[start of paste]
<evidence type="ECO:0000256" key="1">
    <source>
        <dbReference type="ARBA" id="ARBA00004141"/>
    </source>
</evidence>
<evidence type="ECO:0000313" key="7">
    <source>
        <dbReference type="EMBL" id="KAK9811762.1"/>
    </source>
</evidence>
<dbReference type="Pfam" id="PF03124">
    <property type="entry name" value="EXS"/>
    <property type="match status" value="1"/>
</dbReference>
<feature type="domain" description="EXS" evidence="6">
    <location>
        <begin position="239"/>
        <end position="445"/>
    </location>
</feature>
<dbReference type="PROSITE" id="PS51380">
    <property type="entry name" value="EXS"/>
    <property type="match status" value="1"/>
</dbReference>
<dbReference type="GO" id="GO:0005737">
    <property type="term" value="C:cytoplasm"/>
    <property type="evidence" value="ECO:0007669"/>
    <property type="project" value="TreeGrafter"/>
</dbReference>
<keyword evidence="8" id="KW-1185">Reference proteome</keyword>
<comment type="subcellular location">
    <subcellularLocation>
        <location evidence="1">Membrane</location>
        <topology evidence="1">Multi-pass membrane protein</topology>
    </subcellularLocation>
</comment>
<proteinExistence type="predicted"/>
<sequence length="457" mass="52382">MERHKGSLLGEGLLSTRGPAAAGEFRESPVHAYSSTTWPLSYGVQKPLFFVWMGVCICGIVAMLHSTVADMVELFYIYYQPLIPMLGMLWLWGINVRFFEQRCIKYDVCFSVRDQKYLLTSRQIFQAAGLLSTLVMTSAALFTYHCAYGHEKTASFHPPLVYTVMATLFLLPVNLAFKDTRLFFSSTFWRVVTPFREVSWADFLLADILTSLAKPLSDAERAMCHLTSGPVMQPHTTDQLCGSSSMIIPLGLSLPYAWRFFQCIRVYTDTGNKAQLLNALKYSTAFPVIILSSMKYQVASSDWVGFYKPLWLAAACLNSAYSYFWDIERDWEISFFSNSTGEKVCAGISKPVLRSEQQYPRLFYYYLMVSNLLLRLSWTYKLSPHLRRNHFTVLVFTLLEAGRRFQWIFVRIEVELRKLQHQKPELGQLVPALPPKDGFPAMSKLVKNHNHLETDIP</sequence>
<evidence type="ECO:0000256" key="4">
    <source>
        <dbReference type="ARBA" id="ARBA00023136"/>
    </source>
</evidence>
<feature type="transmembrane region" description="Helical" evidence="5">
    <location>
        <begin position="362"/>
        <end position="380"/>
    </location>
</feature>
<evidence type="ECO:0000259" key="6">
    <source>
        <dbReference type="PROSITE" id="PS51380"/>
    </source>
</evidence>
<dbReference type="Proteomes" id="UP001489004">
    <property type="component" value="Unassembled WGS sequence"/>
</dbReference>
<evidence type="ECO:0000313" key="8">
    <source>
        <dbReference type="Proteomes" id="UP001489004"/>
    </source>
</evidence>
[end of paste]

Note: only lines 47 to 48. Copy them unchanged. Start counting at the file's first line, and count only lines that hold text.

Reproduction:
        <end position="380"/>
    </location>